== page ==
Hercules Slideshow

About 30 urban planners, city officials, council members and developers traveled from Chico, CA to visit Hercules Waterfront District in January, 2007. They went there to experience in person the new urban development in the San Francisco suburbs and to gauge its strengths and weaknesses.

A reporter with a Chico newspaper traveled with the group, wrote two articles about the visit, and assembled a slideshow.

As they toured Hercules, officials considered how its lessons might apply to codes and development in Chico. A similar development is being proposed for Chico, as well as a city-wide zoning code that would make construction of such developments much easier.

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Ground floor shops with residences above in Hercules Waterfront District, CA. Photo: Jenn Klein, Chico Enterprise-Record

Three comments about the photo above. One, the sidewalk would be better if the handrail between it and the planting strip was removed. Traditional urban design didn’t bother with micro safety interventions like that. Traditional urban design assumed people were capable of negotiating a range of topographical challenges. Chances are the handrail is there because of some safety regulation or another, or because of worries about insurance liability. As far as I can tell it does nothing to improve handicap access (but correct me if I’m wrong).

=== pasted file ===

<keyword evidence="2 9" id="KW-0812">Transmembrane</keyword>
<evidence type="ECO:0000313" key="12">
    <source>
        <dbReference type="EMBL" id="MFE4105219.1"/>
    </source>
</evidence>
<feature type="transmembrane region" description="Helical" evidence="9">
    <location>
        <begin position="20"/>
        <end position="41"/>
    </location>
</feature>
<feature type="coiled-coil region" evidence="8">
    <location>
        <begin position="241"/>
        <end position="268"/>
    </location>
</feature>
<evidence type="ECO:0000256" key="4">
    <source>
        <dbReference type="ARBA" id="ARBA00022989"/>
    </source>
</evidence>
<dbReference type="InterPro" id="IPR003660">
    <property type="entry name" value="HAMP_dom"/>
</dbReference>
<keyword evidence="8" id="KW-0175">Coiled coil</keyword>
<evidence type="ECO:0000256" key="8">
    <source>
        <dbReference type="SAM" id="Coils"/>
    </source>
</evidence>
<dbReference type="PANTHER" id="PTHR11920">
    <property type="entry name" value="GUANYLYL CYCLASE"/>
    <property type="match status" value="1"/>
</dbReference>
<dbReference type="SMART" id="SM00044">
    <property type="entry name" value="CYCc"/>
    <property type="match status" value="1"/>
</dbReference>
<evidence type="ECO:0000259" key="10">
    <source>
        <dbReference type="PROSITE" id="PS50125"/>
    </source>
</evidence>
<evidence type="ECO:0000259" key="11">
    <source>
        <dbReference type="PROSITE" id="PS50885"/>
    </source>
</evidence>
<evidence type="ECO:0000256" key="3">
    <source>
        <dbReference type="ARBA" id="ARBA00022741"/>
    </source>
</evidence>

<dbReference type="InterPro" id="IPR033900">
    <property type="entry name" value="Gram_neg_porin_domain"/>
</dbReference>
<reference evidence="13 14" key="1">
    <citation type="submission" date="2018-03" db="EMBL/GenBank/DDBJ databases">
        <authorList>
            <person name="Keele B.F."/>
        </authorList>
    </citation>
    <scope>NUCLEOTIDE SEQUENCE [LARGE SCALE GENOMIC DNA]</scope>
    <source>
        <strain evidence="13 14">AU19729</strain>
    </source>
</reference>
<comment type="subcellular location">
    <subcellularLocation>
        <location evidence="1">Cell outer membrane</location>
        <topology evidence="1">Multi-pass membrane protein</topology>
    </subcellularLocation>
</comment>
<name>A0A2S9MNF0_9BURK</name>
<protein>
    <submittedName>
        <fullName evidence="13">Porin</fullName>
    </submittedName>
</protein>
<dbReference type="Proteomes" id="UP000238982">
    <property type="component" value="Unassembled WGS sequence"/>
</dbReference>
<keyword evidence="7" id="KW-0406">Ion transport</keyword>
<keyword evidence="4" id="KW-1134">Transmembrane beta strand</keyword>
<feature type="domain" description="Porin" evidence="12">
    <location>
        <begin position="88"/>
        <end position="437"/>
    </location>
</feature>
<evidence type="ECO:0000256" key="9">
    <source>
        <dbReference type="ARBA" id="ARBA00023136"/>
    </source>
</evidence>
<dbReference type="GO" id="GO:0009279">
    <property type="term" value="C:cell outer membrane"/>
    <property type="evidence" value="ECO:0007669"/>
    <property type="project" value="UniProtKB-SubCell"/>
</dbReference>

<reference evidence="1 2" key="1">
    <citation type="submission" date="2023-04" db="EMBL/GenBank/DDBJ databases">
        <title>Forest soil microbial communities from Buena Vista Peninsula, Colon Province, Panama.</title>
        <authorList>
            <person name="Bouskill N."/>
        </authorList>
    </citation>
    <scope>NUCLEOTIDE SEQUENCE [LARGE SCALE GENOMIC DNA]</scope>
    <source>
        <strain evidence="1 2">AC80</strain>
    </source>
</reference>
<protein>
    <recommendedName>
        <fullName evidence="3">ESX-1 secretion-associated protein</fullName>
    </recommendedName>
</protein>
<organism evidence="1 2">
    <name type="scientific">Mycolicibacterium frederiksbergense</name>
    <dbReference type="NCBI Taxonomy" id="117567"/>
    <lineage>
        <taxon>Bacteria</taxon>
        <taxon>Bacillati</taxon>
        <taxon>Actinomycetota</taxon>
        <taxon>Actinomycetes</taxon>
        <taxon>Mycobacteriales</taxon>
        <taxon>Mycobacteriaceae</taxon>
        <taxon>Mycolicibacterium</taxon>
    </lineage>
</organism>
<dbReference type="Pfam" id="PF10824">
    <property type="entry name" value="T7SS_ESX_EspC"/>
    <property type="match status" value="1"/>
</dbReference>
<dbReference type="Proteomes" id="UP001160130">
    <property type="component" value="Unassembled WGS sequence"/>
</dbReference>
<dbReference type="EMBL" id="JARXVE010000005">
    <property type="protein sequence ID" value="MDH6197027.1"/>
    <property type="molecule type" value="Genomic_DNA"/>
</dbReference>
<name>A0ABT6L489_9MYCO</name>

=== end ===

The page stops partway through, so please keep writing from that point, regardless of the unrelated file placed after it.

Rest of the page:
Two, the photo shows attached, mixed-use buildings with front terraces facing detached single-family homes with front yards. Generally, urban designers frown on having two very different building types face each other on the same street. Time will tell if breaking the rules has created a satisfactory living environment in this case.

Three, the bayside character of the development is prominent. In general, the photos of Hercules Waterfront District show a neighborhood that’s similar in many ways to the attractive, yet unremarkable neighborhoods that were prevalent in the Bay Area before World War Two.

About the January tour. New Urban Builders is proposing to build a development called Meriam Park in Chico. Meriam Park will have 2,300 houses, townhouses and apartments on 272 acres, and will include a retail district, a church and a minor league baseball park. The developers are advocating a form-based code in Chico to allow Meriam Park and similar developments to be built with less delay and red tape. They brought city officials to Hercules to see how that works in practice.

Hercules director of development Steve Lawton explained that the waterfront district uses a form-based code to achieve design harmony within variety. The Chico Enterprise Record reported,

New urbanists tout this kind of development as a choice. Instead of one kind of house with one price in a subdivision, residents pick from a mix of residences. Lawton said Hercules’ code now has nine different kinds of streets, ranging from streets to lanes to bicycle paths.

All developers building in the waterfront area must follow the form-based codes, which define what the city expects, from the streets to the building frontages. Lawton said the actual style of the buildings is less important than the placing of the homes.

The city officials were favorably impressed with Hercules Waterfront District, finding it to be both community- and business-friendly. The form-based code has allowed construction to proceed quickly, efficiently and with good design quality. The officials also felt some aspects could be improved.